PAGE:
Minutes after I published our last written blog post, we hauled our bags down the five flights of stairs at Chunta’s apartment and piled them, along with the four of us, Pradeep, Ram, and our driver into a small backcountry jeep. We drove through countless winding streets, many deserted because of the petrol blockade, and burst forth into the beautiful fields and scattered buildings that surround the stifling city. Seven hours later, in a ride that was marked most memorably by poor Pradeep losing his lunch violently all over the back of the jeep, we arrived at our actual jumping off point: Syabru Besi.
The following 15 days were spent climbing up into the mountains, through the most remote regions we could access in that limited time and following trails that few foreigners had traveled since Maoist insurgents had made them impassible 20+ years ago. From the beginning, we had a very limited idea of what to expect and attempted to prepare for the worst case scenario in advance by carrying what food, shelter, and emergency supplies we might need along the way. To aid in this endeavor, we enlisted the help of four faithful porters: Gukarna, Ramesh, Kumar, and Anil, and one less than faithful cook, Tek; who never actually did any cooking… In total, we passed through 4 districts: Nuwakot, Rasuwa, Dhading, and Ghorka, traveling an average of 8 miles a day over mountainous terrain and hazardous landslides, climbing several 12-13,000ft passes, and sleeping on any flat ground – a valuable commodity in a country that goes from sea level to 29,000ft in less distance than lies between Spokane and Seattle – that we had the luck to find.
Yet 15 days is far to short a time to understand one small village, let alone 11; each more unique than the last, and all separated from any outside contact by miles of mountainous terrain. Our goal for this trip was to assess CCF’s work in 5-6 communities which we had provided various forms of immediate aid to following the earthquake, and survey where else we might be of service in the future. The process of doing so was heartbreaking. We saw hundreds of homes reduced to piles of rubble, families of four or more living in tarp tents that were close to six months old, individuals without even a clue of what the future would bring.
Together, Grant and I had the task of talking with these men, women, and children, in order to formulate appropriate recommendations to the board of CCF as to what our next steps should look like. Before beginning our trek – before we even arrived in Nepal – we had arranged a set of questions to ask in just such a situation, yet it was apparent from our very first interview that these would have to be heavily modified and adjusted. Our initial questions had been based on the assumption that we would move fluidly from one person to the next, asking a relatively standard set of questions to generate largely quantitative information. Yet the people with whom we talked could not be clinically quizzed on the aid they received, in what time, and from whom. When asked what their biggest need was at the moment, many said that they simply wanted to invite us into their tin shelter for a cup of milk tea. So from village to village we amended a new set of questions that we began from scratch. The final result looked more like a list of open ended conversational prompts than any formal survey or interview, but the reactions and responses we received were more heartfelt and heartbreaking than we ever could have expected.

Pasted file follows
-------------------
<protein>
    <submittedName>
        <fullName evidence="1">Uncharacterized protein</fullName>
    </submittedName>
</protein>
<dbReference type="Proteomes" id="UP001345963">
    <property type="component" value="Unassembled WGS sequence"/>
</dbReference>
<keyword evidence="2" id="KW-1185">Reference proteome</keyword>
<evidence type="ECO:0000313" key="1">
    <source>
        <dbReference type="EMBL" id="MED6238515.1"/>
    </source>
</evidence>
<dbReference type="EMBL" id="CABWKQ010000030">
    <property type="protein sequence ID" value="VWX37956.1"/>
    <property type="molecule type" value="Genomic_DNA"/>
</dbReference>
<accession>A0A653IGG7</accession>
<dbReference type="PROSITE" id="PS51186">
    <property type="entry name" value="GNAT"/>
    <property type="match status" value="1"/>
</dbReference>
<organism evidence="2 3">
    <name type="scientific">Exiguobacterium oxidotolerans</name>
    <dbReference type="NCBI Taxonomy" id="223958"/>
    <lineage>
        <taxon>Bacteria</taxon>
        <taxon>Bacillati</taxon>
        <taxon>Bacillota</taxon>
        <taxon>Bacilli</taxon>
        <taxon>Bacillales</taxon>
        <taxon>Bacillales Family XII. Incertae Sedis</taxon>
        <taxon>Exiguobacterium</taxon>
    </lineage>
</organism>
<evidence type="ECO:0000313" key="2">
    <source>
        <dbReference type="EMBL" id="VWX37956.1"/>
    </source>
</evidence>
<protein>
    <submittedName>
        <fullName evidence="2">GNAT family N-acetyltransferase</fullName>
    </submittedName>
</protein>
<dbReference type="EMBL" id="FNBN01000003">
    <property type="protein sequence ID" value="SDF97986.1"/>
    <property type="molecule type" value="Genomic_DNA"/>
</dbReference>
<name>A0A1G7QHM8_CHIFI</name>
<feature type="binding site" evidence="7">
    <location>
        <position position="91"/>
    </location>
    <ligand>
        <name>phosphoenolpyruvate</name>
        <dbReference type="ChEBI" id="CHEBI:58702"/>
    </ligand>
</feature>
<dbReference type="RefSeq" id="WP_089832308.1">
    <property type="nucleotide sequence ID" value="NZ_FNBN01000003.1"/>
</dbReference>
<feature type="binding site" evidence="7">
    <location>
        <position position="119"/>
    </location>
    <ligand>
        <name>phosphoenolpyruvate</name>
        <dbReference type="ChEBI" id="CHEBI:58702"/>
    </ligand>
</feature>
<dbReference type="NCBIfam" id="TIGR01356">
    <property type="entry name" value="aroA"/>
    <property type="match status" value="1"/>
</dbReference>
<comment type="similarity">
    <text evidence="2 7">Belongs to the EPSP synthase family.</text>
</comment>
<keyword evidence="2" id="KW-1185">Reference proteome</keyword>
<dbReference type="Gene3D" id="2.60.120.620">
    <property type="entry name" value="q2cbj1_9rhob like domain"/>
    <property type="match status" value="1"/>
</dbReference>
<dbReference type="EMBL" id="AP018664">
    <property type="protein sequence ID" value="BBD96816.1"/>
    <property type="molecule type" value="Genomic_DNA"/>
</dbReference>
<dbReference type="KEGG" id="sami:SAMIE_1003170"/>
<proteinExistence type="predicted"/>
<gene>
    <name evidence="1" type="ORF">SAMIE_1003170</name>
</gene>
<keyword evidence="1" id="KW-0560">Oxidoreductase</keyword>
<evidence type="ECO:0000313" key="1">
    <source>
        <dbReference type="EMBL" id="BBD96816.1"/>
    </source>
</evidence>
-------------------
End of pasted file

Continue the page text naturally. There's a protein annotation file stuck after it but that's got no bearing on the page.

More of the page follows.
So we have returned, overwhelmed with information, but with a more realistic perspective on the obstacles the obstacles faced by those we seek to assist. Now we begin the process of attempting to overcome these obstacles. After climbing back up the final flights of stairs with our now familiar bags to greet a warmly welcoming Chunta, we shrugged off our packs one final time and rushed to wash away two weeks of grime and sweat before sitting downto begin the long process of restoring hope!
Thank you all for your support and stay tuned for more posts in the next couple days!